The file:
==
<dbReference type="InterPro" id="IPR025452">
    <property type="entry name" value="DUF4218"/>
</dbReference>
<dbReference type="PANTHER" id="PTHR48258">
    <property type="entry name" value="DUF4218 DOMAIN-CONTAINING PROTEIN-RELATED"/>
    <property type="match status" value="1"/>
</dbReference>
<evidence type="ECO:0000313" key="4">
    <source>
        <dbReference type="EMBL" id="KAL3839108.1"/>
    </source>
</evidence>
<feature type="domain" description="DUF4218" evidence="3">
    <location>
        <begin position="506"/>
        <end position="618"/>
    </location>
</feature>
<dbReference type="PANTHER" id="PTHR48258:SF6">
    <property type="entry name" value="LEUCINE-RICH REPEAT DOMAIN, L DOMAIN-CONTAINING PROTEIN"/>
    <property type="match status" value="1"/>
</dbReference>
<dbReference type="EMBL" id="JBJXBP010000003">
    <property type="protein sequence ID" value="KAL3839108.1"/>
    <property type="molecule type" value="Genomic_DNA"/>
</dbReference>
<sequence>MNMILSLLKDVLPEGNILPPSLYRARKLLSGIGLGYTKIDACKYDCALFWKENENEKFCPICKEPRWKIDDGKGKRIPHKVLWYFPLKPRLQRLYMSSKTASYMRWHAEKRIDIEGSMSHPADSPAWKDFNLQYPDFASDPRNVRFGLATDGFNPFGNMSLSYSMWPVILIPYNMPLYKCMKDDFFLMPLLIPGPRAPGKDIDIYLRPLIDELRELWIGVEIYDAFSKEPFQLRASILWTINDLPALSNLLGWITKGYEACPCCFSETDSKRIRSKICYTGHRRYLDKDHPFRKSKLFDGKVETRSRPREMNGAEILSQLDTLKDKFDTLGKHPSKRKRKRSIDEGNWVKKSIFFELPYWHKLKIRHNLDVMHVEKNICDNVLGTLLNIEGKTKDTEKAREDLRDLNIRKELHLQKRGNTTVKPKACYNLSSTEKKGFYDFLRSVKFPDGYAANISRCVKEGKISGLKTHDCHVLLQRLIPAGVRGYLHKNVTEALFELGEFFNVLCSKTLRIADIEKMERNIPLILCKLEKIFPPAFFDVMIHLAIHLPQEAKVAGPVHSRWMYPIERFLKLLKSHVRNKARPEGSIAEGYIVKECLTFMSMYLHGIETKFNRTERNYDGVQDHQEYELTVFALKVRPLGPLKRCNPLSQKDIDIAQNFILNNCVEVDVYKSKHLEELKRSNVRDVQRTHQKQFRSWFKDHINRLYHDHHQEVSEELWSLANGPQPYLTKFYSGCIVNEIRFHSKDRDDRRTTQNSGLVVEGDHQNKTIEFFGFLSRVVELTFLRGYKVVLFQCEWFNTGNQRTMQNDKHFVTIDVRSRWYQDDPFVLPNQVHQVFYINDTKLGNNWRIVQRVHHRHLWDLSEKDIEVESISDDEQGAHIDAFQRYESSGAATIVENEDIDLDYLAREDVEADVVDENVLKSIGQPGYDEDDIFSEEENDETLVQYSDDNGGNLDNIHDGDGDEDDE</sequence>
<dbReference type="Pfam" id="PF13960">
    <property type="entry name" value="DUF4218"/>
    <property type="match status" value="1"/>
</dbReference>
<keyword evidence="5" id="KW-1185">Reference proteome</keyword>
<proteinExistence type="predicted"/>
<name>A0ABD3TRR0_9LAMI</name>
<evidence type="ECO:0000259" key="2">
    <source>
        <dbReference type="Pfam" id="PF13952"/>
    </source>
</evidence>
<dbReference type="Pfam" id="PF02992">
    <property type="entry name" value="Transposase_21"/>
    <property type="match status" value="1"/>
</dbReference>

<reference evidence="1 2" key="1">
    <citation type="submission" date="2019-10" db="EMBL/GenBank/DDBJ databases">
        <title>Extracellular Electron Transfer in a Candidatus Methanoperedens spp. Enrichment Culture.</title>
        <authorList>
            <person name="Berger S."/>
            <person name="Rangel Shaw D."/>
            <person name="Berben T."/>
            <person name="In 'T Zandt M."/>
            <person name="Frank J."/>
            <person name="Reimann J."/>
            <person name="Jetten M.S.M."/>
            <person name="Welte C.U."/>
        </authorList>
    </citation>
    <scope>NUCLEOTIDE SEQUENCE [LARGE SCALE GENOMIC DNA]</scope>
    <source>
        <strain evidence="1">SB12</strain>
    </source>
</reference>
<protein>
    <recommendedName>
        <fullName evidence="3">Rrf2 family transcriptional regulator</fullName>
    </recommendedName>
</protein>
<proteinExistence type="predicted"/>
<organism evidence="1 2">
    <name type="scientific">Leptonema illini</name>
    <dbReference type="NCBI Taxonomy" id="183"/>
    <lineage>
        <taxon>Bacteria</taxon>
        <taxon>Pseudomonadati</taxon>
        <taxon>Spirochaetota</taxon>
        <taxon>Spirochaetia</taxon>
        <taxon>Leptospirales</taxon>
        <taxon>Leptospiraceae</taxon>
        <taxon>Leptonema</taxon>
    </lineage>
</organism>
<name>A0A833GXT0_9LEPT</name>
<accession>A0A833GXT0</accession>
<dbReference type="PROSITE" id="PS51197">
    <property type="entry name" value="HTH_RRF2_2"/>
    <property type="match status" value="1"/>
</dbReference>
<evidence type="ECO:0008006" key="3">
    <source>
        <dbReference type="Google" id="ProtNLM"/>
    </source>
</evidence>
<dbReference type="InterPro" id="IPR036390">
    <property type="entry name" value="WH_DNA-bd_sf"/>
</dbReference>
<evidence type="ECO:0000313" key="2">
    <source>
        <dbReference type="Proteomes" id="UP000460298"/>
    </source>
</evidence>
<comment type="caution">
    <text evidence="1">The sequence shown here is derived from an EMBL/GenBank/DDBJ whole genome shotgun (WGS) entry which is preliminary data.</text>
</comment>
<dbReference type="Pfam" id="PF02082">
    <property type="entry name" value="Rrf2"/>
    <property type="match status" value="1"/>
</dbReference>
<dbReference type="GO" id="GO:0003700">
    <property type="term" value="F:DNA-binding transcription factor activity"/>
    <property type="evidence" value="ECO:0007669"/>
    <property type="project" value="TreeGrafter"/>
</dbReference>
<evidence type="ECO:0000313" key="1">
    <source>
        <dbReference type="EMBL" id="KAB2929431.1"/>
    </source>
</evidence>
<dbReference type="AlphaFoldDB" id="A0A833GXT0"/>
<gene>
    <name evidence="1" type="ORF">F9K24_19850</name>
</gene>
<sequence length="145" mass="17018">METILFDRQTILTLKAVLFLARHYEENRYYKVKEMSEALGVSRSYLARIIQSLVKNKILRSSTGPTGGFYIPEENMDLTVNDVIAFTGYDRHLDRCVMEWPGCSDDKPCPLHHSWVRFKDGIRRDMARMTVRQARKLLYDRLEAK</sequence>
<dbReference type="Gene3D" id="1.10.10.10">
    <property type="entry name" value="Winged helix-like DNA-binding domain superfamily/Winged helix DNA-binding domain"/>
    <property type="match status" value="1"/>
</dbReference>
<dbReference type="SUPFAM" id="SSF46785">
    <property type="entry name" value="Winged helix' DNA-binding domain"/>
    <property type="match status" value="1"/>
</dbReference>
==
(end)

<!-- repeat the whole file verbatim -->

<dbReference type="InterPro" id="IPR025452">
    <property type="entry name" value="DUF4218"/>
</dbReference>
<dbReference type="PANTHER" id="PTHR48258">
    <property type="entry name" value="DUF4218 DOMAIN-CONTAINING PROTEIN-RELATED"/>
    <property type="match status" value="1"/>
</dbReference>
<evidence type="ECO:0000313" key="4">
    <source>
        <dbReference type="EMBL" id="KAL3839108.1"/>
    </source>
</evidence>
<feature type="domain" description="DUF4218" evidence="3">
    <location>
        <begin position="506"/>
        <end position="618"/>
    </location>
</feature>
<dbReference type="PANTHER" id="PTHR48258:SF6">
    <property type="entry name" value="LEUCINE-RICH REPEAT DOMAIN, L DOMAIN-CONTAINING PROTEIN"/>
    <property type="match status" value="1"/>
</dbReference>
<dbReference type="EMBL" id="JBJXBP010000003">
    <property type="protein sequence ID" value="KAL3839108.1"/>
    <property type="molecule type" value="Genomic_DNA"/>
</dbReference>
<sequence>MNMILSLLKDVLPEGNILPPSLYRARKLLSGIGLGYTKIDACKYDCALFWKENENEKFCPICKEPRWKIDDGKGKRIPHKVLWYFPLKPRLQRLYMSSKTASYMRWHAEKRIDIEGSMSHPADSPAWKDFNLQYPDFASDPRNVRFGLATDGFNPFGNMSLSYSMWPVILIPYNMPLYKCMKDDFFLMPLLIPGPRAPGKDIDIYLRPLIDELRELWIGVEIYDAFSKEPFQLRASILWTINDLPALSNLLGWITKGYEACPCCFSETDSKRIRSKICYTGHRRYLDKDHPFRKSKLFDGKVETRSRPREMNGAEILSQLDTLKDKFDTLGKHPSKRKRKRSIDEGNWVKKSIFFELPYWHKLKIRHNLDVMHVEKNICDNVLGTLLNIEGKTKDTEKAREDLRDLNIRKELHLQKRGNTTVKPKACYNLSSTEKKGFYDFLRSVKFPDGYAANISRCVKEGKISGLKTHDCHVLLQRLIPAGVRGYLHKNVTEALFELGEFFNVLCSKTLRIADIEKMERNIPLILCKLEKIFPPAFFDVMIHLAIHLPQEAKVAGPVHSRWMYPIERFLKLLKSHVRNKARPEGSIAEGYIVKECLTFMSMYLHGIETKFNRTERNYDGVQDHQEYELTVFALKVRPLGPLKRCNPLSQKDIDIAQNFILNNCVEVDVYKSKHLEELKRSNVRDVQRTHQKQFRSWFKDHINRLYHDHHQEVSEELWSLANGPQPYLTKFYSGCIVNEIRFHSKDRDDRRTTQNSGLVVEGDHQNKTIEFFGFLSRVVELTFLRGYKVVLFQCEWFNTGNQRTMQNDKHFVTIDVRSRWYQDDPFVLPNQVHQVFYINDTKLGNNWRIVQRVHHRHLWDLSEKDIEVESISDDEQGAHIDAFQRYESSGAATIVENEDIDLDYLAREDVEADVVDENVLKSIGQPGYDEDDIFSEEENDETLVQYSDDNGGNLDNIHDGDGDEDDE</sequence>
<dbReference type="Pfam" id="PF13960">
    <property type="entry name" value="DUF4218"/>
    <property type="match status" value="1"/>
</dbReference>
<keyword evidence="5" id="KW-1185">Reference proteome</keyword>
<proteinExistence type="predicted"/>
<name>A0ABD3TRR0_9LAMI</name>
<evidence type="ECO:0000259" key="2">
    <source>
        <dbReference type="Pfam" id="PF13952"/>
    </source>
</evidence>
<dbReference type="Pfam" id="PF02992">
    <property type="entry name" value="Transposase_21"/>
    <property type="match status" value="1"/>
</dbReference>

<reference evidence="1 2" key="1">
    <citation type="submission" date="2019-10" db="EMBL/GenBank/DDBJ databases">
        <title>Extracellular Electron Transfer in a Candidatus Methanoperedens spp. Enrichment Culture.</title>
        <authorList>
            <person name="Berger S."/>
            <person name="Rangel Shaw D."/>
            <person name="Berben T."/>
            <person name="In 'T Zandt M."/>
            <person name="Frank J."/>
            <person name="Reimann J."/>
            <person name="Jetten M.S.M."/>
            <person name="Welte C.U."/>
        </authorList>
    </citation>
    <scope>NUCLEOTIDE SEQUENCE [LARGE SCALE GENOMIC DNA]</scope>
    <source>
        <strain evidence="1">SB12</strain>
    </source>
</reference>
<protein>
    <recommendedName>
        <fullName evidence="3">Rrf2 family transcriptional regulator</fullName>
    </recommendedName>
</protein>
<proteinExistence type="predicted"/>
<organism evidence="1 2">
    <name type="scientific">Leptonema illini</name>
    <dbReference type="NCBI Taxonomy" id="183"/>
    <lineage>
        <taxon>Bacteria</taxon>
        <taxon>Pseudomonadati</taxon>
        <taxon>Spirochaetota</taxon>
        <taxon>Spirochaetia</taxon>
        <taxon>Leptospirales</taxon>
        <taxon>Leptospiraceae</taxon>
        <taxon>Leptonema</taxon>
    </lineage>
</organism>
<name>A0A833GXT0_9LEPT</name>
<accession>A0A833GXT0</accession>
<dbReference type="PROSITE" id="PS51197">
    <property type="entry name" value="HTH_RRF2_2"/>
    <property type="match status" value="1"/>
</dbReference>
<evidence type="ECO:0008006" key="3">
    <source>
        <dbReference type="Google" id="ProtNLM"/>
    </source>
</evidence>
<dbReference type="InterPro" id="IPR036390">
    <property type="entry name" value="WH_DNA-bd_sf"/>
</dbReference>
<evidence type="ECO:0000313" key="2">
    <source>
        <dbReference type="Proteomes" id="UP000460298"/>
    </source>
</evidence>
<comment type="caution">
    <text evidence="1">The sequence shown here is derived from an EMBL/GenBank/DDBJ whole genome shotgun (WGS) entry which is preliminary data.</text>
</comment>
<dbReference type="Pfam" id="PF02082">
    <property type="entry name" value="Rrf2"/>
    <property type="match status" value="1"/>
</dbReference>
<dbReference type="GO" id="GO:0003700">
    <property type="term" value="F:DNA-binding transcription factor activity"/>
    <property type="evidence" value="ECO:0007669"/>
    <property type="project" value="TreeGrafter"/>
</dbReference>
<evidence type="ECO:0000313" key="1">
    <source>
        <dbReference type="EMBL" id="KAB2929431.1"/>
    </source>
</evidence>
<dbReference type="AlphaFoldDB" id="A0A833GXT0"/>
<gene>
    <name evidence="1" type="ORF">F9K24_19850</name>
</gene>
<sequence length="145" mass="17018">METILFDRQTILTLKAVLFLARHYEENRYYKVKEMSEALGVSRSYLARIIQSLVKNKILRSSTGPTGGFYIPEENMDLTVNDVIAFTGYDRHLDRCVMEWPGCSDDKPCPLHHSWVRFKDGIRRDMARMTVRQARKLLYDRLEAK</sequence>
<dbReference type="Gene3D" id="1.10.10.10">
    <property type="entry name" value="Winged helix-like DNA-binding domain superfamily/Winged helix DNA-binding domain"/>
    <property type="match status" value="1"/>
</dbReference>
<dbReference type="SUPFAM" id="SSF46785">
    <property type="entry name" value="Winged helix' DNA-binding domain"/>
    <property type="match status" value="1"/>
</dbReference>